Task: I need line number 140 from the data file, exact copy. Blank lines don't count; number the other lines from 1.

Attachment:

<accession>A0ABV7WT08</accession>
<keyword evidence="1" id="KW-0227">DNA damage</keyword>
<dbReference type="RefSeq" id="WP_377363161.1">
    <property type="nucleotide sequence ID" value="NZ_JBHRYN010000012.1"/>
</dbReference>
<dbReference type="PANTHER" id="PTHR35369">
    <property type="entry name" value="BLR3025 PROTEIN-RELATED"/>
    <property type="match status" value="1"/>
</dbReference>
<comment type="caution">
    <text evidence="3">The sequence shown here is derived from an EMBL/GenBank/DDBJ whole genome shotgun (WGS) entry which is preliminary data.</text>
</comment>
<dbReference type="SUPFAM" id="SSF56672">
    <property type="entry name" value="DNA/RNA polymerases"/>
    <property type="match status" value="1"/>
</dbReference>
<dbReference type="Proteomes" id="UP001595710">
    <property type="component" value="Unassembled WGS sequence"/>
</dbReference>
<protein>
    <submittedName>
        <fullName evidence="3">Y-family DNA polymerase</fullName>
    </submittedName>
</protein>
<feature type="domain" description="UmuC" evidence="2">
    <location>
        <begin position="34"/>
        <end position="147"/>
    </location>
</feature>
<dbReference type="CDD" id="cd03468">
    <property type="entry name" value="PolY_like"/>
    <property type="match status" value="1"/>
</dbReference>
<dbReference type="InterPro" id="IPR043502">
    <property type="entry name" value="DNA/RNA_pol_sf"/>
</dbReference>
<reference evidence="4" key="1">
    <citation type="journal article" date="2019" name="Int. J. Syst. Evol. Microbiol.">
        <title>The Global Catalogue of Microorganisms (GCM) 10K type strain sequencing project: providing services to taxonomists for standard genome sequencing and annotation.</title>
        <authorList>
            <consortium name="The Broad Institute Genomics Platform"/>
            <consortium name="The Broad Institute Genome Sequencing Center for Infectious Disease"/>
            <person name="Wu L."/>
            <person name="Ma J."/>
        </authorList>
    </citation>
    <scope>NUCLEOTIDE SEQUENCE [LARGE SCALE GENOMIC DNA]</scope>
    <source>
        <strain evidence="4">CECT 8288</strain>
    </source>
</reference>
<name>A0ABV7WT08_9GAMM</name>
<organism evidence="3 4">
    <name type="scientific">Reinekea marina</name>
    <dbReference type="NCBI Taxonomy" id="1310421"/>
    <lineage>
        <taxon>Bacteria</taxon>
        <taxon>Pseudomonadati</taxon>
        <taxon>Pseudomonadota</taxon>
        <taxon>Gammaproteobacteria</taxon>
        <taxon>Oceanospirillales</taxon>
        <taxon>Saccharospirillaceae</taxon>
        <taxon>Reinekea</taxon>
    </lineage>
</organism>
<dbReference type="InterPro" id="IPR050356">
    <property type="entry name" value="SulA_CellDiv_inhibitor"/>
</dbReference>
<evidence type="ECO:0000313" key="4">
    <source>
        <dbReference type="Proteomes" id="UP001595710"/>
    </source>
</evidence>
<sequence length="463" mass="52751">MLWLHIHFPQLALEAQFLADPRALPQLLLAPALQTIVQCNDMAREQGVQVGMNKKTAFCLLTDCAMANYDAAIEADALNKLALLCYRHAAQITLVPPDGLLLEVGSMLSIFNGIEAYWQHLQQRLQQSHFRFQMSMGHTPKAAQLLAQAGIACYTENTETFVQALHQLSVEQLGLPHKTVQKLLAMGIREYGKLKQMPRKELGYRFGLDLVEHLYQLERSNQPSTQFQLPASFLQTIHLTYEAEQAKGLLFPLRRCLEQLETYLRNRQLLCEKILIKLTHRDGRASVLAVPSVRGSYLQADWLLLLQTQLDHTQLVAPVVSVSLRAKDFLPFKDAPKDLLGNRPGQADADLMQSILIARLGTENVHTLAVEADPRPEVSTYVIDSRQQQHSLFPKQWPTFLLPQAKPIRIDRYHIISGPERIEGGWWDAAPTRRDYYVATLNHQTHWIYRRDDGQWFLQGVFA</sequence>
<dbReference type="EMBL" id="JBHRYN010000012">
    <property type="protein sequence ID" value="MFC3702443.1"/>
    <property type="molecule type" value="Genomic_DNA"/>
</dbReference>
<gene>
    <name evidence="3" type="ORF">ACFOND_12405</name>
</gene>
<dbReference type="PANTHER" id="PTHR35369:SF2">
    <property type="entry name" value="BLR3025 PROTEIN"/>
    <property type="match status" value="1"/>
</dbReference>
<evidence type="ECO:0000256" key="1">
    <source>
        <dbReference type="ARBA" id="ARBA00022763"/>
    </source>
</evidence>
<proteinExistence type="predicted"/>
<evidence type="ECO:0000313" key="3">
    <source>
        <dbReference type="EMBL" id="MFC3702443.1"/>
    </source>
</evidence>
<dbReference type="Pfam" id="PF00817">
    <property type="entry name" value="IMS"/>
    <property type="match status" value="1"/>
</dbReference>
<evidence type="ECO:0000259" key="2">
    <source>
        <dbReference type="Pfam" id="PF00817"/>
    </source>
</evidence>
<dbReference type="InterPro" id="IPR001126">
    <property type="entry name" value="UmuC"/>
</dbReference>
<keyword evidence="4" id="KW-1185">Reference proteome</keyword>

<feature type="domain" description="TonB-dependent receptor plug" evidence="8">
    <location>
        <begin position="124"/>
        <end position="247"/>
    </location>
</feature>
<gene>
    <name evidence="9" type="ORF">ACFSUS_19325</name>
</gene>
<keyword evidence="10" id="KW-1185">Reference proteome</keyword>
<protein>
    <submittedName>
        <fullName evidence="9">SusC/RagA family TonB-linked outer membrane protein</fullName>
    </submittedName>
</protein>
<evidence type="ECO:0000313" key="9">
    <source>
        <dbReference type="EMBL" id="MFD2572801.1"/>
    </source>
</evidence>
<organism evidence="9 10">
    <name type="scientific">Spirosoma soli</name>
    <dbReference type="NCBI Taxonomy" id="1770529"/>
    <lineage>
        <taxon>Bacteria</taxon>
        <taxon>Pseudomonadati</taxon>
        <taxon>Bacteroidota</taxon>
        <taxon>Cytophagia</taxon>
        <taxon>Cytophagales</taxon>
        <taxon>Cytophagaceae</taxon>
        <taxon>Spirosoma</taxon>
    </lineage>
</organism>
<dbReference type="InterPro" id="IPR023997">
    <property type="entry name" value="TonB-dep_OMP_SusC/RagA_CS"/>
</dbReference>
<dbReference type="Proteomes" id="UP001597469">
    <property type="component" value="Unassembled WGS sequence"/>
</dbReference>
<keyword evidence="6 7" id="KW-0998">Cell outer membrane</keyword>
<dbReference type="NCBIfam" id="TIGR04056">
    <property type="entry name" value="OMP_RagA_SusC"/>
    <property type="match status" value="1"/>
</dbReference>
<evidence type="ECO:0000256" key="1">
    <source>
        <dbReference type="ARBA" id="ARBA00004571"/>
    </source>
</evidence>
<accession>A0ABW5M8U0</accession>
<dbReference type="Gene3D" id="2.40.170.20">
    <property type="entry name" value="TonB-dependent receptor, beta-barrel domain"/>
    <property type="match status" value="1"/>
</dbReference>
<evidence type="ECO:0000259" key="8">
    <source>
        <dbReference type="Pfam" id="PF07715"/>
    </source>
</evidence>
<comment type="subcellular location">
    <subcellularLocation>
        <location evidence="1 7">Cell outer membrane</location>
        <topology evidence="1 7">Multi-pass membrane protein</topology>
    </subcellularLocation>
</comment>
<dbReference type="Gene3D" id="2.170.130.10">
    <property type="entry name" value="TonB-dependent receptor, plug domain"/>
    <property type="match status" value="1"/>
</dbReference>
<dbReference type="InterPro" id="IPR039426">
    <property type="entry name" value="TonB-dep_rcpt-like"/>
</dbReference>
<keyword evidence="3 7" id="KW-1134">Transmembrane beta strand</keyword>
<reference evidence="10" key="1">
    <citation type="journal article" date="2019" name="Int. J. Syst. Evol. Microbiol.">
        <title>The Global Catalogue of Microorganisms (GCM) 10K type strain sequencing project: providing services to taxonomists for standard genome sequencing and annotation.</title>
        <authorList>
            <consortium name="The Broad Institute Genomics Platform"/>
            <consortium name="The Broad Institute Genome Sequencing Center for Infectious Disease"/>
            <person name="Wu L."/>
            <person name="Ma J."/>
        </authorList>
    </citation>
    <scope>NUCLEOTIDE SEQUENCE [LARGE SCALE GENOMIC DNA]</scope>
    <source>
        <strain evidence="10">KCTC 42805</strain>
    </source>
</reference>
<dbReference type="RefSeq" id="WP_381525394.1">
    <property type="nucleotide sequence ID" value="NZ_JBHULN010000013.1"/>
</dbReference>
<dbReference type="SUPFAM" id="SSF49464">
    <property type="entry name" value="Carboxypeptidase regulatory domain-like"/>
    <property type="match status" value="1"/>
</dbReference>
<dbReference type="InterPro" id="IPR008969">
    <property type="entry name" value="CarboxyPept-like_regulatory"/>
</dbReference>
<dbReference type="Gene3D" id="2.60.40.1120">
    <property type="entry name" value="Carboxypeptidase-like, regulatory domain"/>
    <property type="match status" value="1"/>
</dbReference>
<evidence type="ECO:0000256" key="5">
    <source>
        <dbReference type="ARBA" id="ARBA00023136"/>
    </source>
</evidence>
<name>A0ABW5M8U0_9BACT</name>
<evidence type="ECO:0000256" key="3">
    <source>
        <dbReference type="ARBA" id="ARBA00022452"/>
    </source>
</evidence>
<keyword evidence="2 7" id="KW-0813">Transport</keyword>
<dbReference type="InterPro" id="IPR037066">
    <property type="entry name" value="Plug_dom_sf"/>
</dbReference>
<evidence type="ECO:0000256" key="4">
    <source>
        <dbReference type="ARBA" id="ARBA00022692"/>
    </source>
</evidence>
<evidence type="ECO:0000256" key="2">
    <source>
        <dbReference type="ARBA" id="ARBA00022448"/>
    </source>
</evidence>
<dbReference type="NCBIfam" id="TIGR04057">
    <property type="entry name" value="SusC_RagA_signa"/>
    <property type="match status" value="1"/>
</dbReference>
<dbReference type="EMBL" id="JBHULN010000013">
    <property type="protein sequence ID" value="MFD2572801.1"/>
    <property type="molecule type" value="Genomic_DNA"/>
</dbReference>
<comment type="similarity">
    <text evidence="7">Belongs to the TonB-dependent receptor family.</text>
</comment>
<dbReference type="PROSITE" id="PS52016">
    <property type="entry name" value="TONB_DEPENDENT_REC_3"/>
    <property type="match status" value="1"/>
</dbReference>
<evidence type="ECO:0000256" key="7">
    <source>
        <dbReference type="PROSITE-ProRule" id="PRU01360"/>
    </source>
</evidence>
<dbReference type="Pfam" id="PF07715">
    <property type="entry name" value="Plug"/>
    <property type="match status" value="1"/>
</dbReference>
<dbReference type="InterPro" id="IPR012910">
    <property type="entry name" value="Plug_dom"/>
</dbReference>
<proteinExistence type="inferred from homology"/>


        <taxon>Cytophagaceae</taxon>